Symantec announced that 79 percent of organizations globally report increasing complexity in the datacenter, according to the results of its "2012 State of the Datacenter Survey". The survey, which provides insight into the top challenges organizations are grappling with as the datacenter continues to transform, highlights the underlying drivers of datacenter complexity, current impacts on the business, and the latest initiatives IT is adopting to mitigate the issues. While the cause of datacenter complexity stems from a variety of factors, respondents identify implementing an information governance strategy as the main initiative being taken to address datacenter growing pains. The State of the Datacenter findings emphasize the importance of taking steps to intelligently manage organizational resources to rein in operational costs and control information growth.

Forty-eight percent of Indian organizations cite mobile computing as a top driver of datacenter complexity.

"The datacenter is transforming beyond recognition, with the introduction of new technologies into everyday business, and these changes can either act as a sail to catch the wind and accelerate growth, or an anchor holding organizations back," said Anand Naik, MD-Sales of India and SAARC, Symantec. "The difference is up to organizations who can meet the challenges head-on by implementing controls such as standardization or establishing an information governance strategy to keep information from becoming a liability."

Datacenter Complexity Pervasive

Organizations of all sizes, industries and regions report increasing complexity within the datacenter. According to the survey, datacenter complexity impacts all areas of computing, most notably security and infrastructure, as well as disaster recovery, storage and compliance. Indian respondents rated complexity across all areas fairly evenly (4 or higher out of 10) with security topping the list. Fifty-two percent of respondents rated complexity of storage at 5 or more and 53 percent gave a similar rating for security. The average rating for level of complexity for companies around the world was 6.7.

Effects of Datacenter Complexity are Diverse and Costly

Several factors are driving datacenter complexity. First, respondents reported they are dealing with an increasing number of applications that they consider to be business-critical. A whopping 82 percent of Indian organizations said the number of business-critical applications is increasing or increasing greatly. Other key drivers of datacenter complexity include the growth of strategic IT trends such as mobile computing (cited by 48 percent of respondents), server and storage virtualization (47 percent each), and social media efforts (44 percent).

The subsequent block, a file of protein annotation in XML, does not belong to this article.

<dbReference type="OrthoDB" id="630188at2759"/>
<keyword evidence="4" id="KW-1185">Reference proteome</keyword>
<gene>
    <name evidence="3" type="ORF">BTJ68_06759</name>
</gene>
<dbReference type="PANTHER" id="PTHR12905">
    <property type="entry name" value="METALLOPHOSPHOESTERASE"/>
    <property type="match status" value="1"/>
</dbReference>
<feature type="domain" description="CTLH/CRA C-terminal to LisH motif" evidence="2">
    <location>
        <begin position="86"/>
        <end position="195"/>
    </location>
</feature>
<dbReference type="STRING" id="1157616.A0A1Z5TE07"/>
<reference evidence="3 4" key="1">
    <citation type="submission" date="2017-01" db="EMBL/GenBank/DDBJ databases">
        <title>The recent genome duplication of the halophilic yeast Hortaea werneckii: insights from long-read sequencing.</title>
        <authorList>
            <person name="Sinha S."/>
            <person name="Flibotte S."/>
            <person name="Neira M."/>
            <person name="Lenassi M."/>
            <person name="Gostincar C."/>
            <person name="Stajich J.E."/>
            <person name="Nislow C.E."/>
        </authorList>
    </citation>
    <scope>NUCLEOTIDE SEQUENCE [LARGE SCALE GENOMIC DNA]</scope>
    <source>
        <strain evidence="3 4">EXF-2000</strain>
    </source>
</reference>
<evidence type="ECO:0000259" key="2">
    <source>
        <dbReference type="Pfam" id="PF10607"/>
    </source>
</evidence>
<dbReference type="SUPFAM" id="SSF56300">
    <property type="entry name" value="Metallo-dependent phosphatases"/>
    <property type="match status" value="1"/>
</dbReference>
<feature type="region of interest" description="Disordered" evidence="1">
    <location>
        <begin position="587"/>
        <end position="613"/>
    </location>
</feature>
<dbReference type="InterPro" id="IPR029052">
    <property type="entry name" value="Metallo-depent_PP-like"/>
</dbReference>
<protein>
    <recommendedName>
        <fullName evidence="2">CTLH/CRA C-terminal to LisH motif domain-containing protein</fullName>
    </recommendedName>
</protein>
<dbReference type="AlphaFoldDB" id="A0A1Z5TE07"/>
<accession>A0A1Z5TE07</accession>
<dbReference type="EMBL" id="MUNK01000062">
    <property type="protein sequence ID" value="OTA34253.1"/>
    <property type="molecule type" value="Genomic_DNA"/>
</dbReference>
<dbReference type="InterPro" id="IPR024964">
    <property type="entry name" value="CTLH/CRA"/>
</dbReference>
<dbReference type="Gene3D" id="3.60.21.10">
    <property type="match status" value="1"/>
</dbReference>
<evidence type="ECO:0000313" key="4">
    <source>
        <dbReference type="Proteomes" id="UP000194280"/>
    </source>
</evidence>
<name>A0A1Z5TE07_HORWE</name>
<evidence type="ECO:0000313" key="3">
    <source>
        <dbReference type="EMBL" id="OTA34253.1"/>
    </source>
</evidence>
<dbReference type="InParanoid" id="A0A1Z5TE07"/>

The survey revealed that the effects of growing datacenter complexity are far reaching. The most commonly mentioned impact is higher costs, with 42 percent citing it as an effect of complexity. Other impacts include lost or misplaced data (52 percent), compliance incidents (51 percent), downtime (48 percent) and security breaches (44 percent). Sixty-six percent of Indian organizations said they perform somewhat/significantly worse in Disaster Recovery tests because of datacenter complexity, owing to which over half (53 percent) respondents have less confidence in their DR plan.

The typical organization globally experienced an average of 16 datacenter outages in the past 12 months, at a total cost of $5.1 million. The most common cause was systems failures, followed by human error, and natural disasters.

IT Taking Steps to Alleviate Complexity

According to the survey, organizations are implementing several measures to reduce complexity, including training, standardization, centralization, virtualization, and increased budgets. However, 50 percent of Indian organizations indicated they lack budgets to deal with data complexity. The single biggest initiative organizations are undertaking is to implement a comprehensive information governance strategy, defined as a formal program that allows organizations to proactively classify, retain and discover information in order to reduce information risk, reduce the cost of managing information, establish retention policies and streamline their eDiscovery process. Ninety-six percent of organizations are either discussing information governance or have implemented trials or actual programs.

The biggest drivers for information governance include security (rated somewhat or extremely important by 65 percent of respondents), the availability of new technologies that make information governance easier (58 percent), increased datacenter complexity (61 percent), data growth (39 percent), and regulatory issues (58 percent).

Organizations have several goals with information governance, including enhanced security (considered important by 52 percent), ease of finding the right information in a timely manner (57 percent), reduced costs of information management (52 percent) and storage (54 percent), reduced legal and compliance risks (53 and 48 percent, respectively), and a move to the cloud (50 percent).